Slightly disingenuous, this one, as I've never actually made birchermuesli at home. But I plan to! In Switzerland it is eaten all the time, for lunch as well as breakfast, and it will forever remind me of the year I spent living in Lausanne. The muesli is soaked overnight in milk or apple juice, then grated apple and more milk are added, making it soft and smooth without cooking. Served with fresh fruit it becomes a wholesome breakfast treat.

Wednesday, 21 January 2009

Dal Makhani

When I first made this dish I declared it to be the best thing I'd ever cooked - an overstatement, perhaps, but certainly an indication of how deliciously moreish it was straight out of the pan. Creamy, comforting and with just enough spice to warm but not burn, it goes perfectly with some rice, poppadoms and mango chutney. It's another Ballymaloe creation, and so so easy to prepare (provided you have a supply of muslin on hand to construct a bouquet garni. My top-cheat tip: the foot of a pair of (clean) tights works just as well!)

Unlike a lot of Indian food, I found this doesn't stand up to second-day munching, so best to make just enough of to feed people on the night - plus a good bit extra for chef's tasting rights, of course...

Dal Makhani (Spiced Lentils and Kidney beans)
Serves 4

6 cardamom pods, 3 bay leaves, 2 cloves garlic, small piece of peeled fresh ginger, 2tsp coriander seeds, 1 cinnamon stick - all tied up in muslin to create a spice bag like a bouqet garni
175g Puy or green lentils
75g tinned kidney beans
1 onion, finely sliced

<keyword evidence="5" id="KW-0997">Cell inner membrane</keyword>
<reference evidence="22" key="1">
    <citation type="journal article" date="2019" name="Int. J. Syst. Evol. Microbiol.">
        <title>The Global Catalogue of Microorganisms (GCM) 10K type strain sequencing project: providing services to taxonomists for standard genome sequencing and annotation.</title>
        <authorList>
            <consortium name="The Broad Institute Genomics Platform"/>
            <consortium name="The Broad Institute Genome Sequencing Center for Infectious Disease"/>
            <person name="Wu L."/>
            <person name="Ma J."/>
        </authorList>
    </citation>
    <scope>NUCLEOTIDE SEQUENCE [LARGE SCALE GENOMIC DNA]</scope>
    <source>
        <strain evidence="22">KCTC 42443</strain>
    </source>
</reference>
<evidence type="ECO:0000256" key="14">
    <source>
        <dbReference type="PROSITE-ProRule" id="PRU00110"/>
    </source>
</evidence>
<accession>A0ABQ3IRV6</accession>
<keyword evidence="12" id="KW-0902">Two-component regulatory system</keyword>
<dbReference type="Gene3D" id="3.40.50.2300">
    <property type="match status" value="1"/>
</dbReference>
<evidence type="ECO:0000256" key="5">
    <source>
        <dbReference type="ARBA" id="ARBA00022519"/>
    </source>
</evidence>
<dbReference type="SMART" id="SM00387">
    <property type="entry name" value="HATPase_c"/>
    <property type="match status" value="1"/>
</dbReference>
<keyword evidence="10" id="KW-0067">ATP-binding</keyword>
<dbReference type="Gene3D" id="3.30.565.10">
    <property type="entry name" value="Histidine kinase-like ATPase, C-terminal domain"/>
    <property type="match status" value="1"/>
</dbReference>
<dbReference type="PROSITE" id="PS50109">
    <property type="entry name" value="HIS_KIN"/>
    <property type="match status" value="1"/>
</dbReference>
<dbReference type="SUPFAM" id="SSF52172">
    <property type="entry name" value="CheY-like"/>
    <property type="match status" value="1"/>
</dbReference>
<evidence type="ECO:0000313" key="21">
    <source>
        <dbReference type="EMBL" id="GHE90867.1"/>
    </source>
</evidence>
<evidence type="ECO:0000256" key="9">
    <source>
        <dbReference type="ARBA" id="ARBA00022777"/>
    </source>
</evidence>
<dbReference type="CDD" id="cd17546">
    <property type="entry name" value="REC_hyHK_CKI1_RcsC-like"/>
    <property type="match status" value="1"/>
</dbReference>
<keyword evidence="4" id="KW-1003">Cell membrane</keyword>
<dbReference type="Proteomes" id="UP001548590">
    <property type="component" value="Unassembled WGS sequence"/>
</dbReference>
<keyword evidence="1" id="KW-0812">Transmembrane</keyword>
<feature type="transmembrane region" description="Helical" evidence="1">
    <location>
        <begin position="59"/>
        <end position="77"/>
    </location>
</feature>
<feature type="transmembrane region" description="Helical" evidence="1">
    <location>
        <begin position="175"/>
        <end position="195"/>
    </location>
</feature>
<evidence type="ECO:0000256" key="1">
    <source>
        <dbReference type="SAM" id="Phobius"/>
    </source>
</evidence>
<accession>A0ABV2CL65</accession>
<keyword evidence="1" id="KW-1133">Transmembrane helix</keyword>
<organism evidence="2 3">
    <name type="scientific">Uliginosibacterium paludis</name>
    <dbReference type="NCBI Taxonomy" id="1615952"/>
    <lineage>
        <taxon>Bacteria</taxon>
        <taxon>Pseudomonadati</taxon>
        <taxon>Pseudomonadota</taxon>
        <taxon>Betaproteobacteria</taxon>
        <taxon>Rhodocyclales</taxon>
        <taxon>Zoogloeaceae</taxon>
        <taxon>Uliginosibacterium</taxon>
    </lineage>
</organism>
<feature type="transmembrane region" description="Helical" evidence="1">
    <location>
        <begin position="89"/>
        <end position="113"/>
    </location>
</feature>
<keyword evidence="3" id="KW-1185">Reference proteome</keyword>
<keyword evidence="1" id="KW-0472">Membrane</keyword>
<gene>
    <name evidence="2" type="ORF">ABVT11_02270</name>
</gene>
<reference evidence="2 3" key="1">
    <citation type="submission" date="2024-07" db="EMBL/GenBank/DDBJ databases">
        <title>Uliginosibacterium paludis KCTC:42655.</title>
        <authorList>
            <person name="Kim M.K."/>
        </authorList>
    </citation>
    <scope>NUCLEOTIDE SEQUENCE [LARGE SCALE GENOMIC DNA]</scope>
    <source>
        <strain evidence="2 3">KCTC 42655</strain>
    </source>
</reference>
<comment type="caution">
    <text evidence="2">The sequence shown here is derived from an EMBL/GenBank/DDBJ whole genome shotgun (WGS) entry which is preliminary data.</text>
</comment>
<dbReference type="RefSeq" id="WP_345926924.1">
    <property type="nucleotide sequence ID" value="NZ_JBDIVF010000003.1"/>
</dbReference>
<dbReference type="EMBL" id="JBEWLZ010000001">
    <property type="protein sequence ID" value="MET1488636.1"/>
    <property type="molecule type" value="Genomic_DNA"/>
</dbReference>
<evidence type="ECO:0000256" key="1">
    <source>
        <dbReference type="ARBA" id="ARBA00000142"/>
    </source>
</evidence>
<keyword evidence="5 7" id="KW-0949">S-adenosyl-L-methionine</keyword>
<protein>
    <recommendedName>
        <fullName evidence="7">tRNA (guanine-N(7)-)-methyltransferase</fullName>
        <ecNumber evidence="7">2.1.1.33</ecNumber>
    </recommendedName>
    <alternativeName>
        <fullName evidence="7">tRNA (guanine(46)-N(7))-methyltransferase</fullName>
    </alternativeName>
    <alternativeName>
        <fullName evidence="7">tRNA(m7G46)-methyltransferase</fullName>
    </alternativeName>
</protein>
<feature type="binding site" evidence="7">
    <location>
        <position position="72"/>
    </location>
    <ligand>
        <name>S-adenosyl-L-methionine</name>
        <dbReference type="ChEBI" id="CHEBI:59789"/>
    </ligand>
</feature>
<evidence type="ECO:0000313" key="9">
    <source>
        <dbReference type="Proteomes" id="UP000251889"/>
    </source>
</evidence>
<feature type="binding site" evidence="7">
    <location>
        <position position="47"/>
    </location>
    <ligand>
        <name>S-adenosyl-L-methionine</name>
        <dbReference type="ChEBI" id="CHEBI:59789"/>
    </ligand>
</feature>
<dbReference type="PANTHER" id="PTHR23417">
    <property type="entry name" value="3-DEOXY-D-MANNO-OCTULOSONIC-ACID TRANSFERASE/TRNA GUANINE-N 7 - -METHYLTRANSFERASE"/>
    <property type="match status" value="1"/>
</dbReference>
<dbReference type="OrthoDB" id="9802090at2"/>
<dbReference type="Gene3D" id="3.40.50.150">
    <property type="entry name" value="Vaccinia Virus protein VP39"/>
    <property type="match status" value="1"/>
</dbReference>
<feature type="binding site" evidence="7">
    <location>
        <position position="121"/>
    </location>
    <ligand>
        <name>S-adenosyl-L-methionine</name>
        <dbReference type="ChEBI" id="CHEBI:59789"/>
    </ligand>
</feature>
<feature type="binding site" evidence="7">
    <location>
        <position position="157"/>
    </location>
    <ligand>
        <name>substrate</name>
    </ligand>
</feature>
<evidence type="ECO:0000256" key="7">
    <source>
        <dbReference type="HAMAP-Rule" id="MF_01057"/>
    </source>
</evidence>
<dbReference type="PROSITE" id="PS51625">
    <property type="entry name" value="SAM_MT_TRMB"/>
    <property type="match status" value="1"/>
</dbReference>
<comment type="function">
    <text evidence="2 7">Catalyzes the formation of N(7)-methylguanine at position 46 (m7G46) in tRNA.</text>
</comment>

2 tbsp cream
25g butter

25g butter
1 tsp cumin seeds
2 cloves garlic, sliced
1 onion, finely chopped
2 tomatoes, peeled, de-seeded and chopped
1 green chilli, chopped

1. Put lentils, onion and spice bag in a deep saucepan with double their volume of water and bring to the boil. Simmer for about an hour until soft but not mushy, adding more water if necessary.
2. When the lentils are soft, stir in the butter, kidney beans and half the cream .
3. Make the dressing by melting the butter in a small frying pan and frying the cumin seeds and garlic until the spices start to colour. Add the onion and fry for a few more minutes, then add the tomatoes and chilli. Simmer for 1-2 minutes.
4. Combine the dressing with the pulses and the remaining cream. Season to taste.

I can't wait to make this again.

Sunday, 18 January 2009

Ballymaloe's Spiced Chickpea Soup

Every time I visit my friend Kate in Dublin I spend a good portion of my time poring over her copy of the Ballymaloe Cookery Course. Not that she's boring or bad company, and not because I'm trying to avoid talking to her - quite the contrary - it's just such a beautiful and interesting book that I find it hard to tear myself away. It even makes great bedtime reading, fuelling my dreams with images of briny oysters, pretty salads and perfect biscuits. It's an inspiring read, and the cook school that bears its name is firmly on my list of foodie places to visit one day - along with El Bulli, The French Laundry, The Fat Duck ... the list, predictably, goes on and on.

It is probably one of my favourite cookery books of all time, which is why I was so delighted to be given a copy of it as a birthday gift by my lovely friend Kay, and why I was so impatient to get into the kitchen and get cooking. Here's what I decided upon first...

Spiced Chickpea Soup with Coriander Cream & Pitta Crisps
Serves 6

2 cans chickpeas, drained
800ml vegetable stock
3 tsps coriander seeds
3 tsps cumin seeds
50g butter
1 large onion, finely chopped
5 cloves garlic, peeled and finely chopped
2 small red chillies, deseeded and chopped
1/2 tsp turmeric
75ml cream
salt and ground pepper
freshly squeezed lemon juice

1. Dry-roast cumin and coriander seeds over medium heat for 2-3 mins, then crush in pestle & mortar or spice grinder.
2. Melt butter in a saucepan, then fry the onion, chillies, garlic and spices gently for 4-5 mins. Add the turmeric and cook for another minute.
3. Remove from the heat, add the chickpeas and mix well. Season.
4. Add the stock and cream, and liquidise all together until smooth.
5. Gently heat the soup, then sharpen with lemon juice and serve with chopped coriander leaves, a swirl of cream and some toasted pitta pieces.

Smooth, creamy, warm with spices, this is like a pureed channa masala - a delight.

Friday, 16 January 2009